Discipleship is a way of life. a calculated and conscious call to become like Christ with every fiber of our being, even if it means pushing away everything we love to embrace.
We run a home church internet church hybrid. What is that? We’re trying to figure that out. Suffice it to say, what we do here is not your typical church, heck, it’s not even a typical job. But someone has to do it, and so here we are.
I should have taken the advice of that old wise man who once told me, “Hard work pays off in the future, but laziness pays off now.”
Speaking of jobs…I worked very hard to get to where I am in life. An unemployed university graduate trying to make it on TV. In Los Angeles. I recently applied for a job and at the interview I was told the a position required me to work long hours. I said that was no problem as long as they’re lunch hours.
Not not being a fan of mediocrity, I added a little creative twist by writing a small disclaimer at the bottom: You will need to be resilient to the extraneous demands of a temperamental client. This will require working long hours, abandoning friendships, and having the entire creative department hate you if you don’t sell their work.
As you might imagine from a conservative advertising agency, they didn’t run the ad. But they did put me in charge of the company Christmas card that year. Thus my journey up the corporate ladder began.
Years later, I thought it would be funny to do something similar in an ad I created for Honda. Buried in the legal disclaimer I wrote “the 300 hp engine really cooks, in fact it could fry bacon.” I wasn’t trying to be funny, I was just curious if anyone actually reads the fine print. Turns out the guy whose name was printed on my business card did. After that, my corporate climbing days began to wane.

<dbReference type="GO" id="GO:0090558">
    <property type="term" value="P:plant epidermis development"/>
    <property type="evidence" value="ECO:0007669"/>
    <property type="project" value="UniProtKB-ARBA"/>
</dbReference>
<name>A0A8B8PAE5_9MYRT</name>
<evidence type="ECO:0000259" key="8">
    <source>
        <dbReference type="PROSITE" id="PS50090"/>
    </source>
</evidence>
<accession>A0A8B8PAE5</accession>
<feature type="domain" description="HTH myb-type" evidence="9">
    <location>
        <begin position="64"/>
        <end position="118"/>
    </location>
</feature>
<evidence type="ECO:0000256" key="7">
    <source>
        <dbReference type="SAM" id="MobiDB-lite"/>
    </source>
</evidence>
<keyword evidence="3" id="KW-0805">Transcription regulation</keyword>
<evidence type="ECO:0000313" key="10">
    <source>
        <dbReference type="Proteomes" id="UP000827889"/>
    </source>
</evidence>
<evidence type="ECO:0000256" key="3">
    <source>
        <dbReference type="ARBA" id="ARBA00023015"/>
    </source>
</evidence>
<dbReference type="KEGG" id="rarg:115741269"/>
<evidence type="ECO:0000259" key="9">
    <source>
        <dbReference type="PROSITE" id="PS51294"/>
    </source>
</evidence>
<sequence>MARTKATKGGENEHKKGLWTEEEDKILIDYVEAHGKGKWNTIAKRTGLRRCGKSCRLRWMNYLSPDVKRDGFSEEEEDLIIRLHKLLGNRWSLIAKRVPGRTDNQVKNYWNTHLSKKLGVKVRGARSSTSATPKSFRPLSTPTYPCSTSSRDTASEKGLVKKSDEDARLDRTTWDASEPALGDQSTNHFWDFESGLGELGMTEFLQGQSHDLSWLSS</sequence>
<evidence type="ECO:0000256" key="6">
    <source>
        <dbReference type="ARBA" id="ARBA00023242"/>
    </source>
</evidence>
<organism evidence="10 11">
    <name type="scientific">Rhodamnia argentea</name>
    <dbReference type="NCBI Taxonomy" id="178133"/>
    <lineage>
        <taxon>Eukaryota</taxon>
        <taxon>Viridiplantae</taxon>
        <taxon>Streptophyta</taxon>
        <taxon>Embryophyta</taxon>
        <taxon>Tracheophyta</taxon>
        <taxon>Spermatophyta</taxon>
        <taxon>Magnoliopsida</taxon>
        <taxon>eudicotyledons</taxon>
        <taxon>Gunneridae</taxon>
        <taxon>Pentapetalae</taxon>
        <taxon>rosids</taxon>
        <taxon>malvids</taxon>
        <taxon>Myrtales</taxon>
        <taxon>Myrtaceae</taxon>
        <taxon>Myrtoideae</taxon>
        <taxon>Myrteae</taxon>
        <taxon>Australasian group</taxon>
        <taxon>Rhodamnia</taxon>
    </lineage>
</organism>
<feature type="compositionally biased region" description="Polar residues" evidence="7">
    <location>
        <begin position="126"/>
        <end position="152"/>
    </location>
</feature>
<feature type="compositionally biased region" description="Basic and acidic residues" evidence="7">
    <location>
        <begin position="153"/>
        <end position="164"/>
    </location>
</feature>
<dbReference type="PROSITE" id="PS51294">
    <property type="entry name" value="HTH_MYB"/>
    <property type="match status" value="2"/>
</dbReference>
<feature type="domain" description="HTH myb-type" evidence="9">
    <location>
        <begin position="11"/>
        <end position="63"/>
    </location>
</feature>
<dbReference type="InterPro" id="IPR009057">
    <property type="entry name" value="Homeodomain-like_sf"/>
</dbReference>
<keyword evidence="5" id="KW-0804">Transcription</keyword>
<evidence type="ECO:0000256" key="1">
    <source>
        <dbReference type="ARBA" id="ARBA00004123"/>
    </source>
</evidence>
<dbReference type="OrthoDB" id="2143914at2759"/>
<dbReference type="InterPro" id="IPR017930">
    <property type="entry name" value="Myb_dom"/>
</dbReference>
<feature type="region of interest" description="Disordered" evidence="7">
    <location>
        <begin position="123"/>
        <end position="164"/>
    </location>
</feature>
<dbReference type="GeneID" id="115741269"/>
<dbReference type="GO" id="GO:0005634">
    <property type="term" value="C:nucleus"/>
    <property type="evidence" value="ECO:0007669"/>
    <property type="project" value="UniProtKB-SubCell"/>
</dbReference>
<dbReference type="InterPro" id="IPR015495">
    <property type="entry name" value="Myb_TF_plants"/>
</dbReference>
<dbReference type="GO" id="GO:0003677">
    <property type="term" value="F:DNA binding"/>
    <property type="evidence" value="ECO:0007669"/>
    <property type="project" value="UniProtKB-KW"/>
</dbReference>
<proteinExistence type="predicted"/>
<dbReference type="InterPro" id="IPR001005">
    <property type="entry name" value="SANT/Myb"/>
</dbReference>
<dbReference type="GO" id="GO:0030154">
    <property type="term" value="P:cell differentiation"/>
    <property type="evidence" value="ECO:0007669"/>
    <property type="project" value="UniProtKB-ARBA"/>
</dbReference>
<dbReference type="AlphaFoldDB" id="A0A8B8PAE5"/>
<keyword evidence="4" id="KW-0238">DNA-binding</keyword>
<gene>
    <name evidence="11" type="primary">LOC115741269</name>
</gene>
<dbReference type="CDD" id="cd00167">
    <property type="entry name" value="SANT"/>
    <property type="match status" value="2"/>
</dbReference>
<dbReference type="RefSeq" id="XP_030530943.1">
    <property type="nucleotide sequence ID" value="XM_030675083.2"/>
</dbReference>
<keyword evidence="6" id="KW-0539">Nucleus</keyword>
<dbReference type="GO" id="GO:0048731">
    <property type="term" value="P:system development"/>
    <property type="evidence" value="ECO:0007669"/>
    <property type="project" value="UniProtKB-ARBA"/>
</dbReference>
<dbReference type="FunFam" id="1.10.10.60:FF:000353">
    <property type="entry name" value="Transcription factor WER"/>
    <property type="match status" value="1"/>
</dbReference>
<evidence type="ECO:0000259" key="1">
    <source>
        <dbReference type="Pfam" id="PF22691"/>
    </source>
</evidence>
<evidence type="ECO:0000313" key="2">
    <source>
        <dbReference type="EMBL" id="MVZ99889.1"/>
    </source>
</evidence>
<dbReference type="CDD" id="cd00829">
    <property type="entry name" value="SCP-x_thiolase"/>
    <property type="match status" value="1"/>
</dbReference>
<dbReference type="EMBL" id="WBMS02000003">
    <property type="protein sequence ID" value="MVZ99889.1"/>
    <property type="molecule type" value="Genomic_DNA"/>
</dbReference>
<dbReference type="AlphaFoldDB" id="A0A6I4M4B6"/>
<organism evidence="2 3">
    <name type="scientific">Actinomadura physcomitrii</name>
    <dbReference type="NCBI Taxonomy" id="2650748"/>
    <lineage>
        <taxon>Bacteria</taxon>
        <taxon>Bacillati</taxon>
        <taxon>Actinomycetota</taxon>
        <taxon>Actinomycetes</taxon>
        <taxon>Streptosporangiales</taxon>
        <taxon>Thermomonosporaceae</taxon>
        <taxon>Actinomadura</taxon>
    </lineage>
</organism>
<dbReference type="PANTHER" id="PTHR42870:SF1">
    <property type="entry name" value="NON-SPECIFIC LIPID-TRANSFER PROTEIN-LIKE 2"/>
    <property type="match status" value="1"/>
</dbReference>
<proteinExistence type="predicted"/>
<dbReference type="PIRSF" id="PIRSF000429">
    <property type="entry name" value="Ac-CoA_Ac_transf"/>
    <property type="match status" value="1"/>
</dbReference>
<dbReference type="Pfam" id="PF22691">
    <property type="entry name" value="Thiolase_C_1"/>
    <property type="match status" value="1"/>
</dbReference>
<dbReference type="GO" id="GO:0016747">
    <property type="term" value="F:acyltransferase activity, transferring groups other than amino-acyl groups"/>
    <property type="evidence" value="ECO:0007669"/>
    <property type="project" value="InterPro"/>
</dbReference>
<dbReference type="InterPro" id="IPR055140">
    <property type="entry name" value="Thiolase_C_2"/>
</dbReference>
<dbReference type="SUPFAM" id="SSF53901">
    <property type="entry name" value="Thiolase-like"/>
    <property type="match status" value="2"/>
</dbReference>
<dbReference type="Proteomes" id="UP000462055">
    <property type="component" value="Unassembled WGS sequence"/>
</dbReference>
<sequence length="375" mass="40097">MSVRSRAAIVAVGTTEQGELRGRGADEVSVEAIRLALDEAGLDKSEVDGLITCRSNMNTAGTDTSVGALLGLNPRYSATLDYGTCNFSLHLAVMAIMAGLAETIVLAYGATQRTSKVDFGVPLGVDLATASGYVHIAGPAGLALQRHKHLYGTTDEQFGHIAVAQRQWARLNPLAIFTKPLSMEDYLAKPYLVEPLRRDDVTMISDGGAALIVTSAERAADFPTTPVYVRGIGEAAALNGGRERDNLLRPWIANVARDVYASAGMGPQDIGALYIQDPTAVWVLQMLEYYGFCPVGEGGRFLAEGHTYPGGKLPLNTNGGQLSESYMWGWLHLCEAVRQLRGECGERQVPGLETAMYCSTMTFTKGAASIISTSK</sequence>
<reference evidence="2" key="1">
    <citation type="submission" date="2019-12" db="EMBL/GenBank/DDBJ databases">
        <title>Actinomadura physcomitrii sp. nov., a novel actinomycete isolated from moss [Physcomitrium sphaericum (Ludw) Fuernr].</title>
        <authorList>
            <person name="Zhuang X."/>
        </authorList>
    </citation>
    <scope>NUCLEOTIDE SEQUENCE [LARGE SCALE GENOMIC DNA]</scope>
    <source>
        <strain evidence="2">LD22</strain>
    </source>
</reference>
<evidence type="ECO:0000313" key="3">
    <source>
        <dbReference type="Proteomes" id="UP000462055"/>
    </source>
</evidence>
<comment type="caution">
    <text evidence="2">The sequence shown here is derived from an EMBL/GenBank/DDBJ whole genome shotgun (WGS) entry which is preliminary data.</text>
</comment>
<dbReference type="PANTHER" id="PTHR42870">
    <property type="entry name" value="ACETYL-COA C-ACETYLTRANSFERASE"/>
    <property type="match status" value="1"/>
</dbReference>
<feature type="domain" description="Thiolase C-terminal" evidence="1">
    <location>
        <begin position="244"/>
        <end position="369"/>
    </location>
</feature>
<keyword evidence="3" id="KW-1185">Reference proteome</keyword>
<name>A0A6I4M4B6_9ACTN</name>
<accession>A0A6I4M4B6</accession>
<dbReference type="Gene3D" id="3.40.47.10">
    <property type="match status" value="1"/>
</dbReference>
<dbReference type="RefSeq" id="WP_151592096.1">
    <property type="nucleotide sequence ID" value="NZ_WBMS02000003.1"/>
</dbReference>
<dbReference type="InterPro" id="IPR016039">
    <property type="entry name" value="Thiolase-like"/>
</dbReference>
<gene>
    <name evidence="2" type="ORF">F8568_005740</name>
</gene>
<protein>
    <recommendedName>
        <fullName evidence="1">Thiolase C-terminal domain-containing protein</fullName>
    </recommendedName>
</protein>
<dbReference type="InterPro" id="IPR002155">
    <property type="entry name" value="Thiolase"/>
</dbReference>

“Whoever comes to me and does not hate father and mother, wife and children, brothers and sisters, yes, and even life itself, cannot be my disciple. Whoever does not carry the cross and follow me cannot be my disciple. For which of you, intending to build a tower, does not first sit down and estimate the cost, to see whether he has enough to complete it?
READ: Luke 14:25-33.
In the 2008 movie Sunshine Cleaning, Amy Adams plays a woman whose job it is to clean up the scenes where people have died, including suicides and murders. By the way, this is a real profession. Crime scene cleaners (also known as bioremediation specialists and forensic cleaners) come in after the police leave to clean and sanitize the area. As disgusting as that job is, most of us would choose it over the one Jesus offers.
Imagine if Jesus posted a help wanted ad. It would probably say, “Meaningful work, travel and meet great people, benefits for life.” Sounds pretty good, right? Then you notice the asterisk connected to some smaller words at the bottom that reads “Job requires you follow a guy who wants you to hate everyone you love, abandon all that you‘ve acquire, and be open to ridicule, torture, imprisonment, and possible crucifixion.” Ready to send in your resume?
We already know that cost is the payment we willingly make to acquire, accomplish, or produce something. It involves some measure of sacrifice and effort if we want to achieve our goal. Thus, Jesus told his followers that they must count the cost of what he’s asking before they come. “Following Jesus is not a whimsical response to a moment of inspiration or feeling,” Danae Ashley writes, “but a deliberate, life-changing decision, like planning for war or taking a new job.”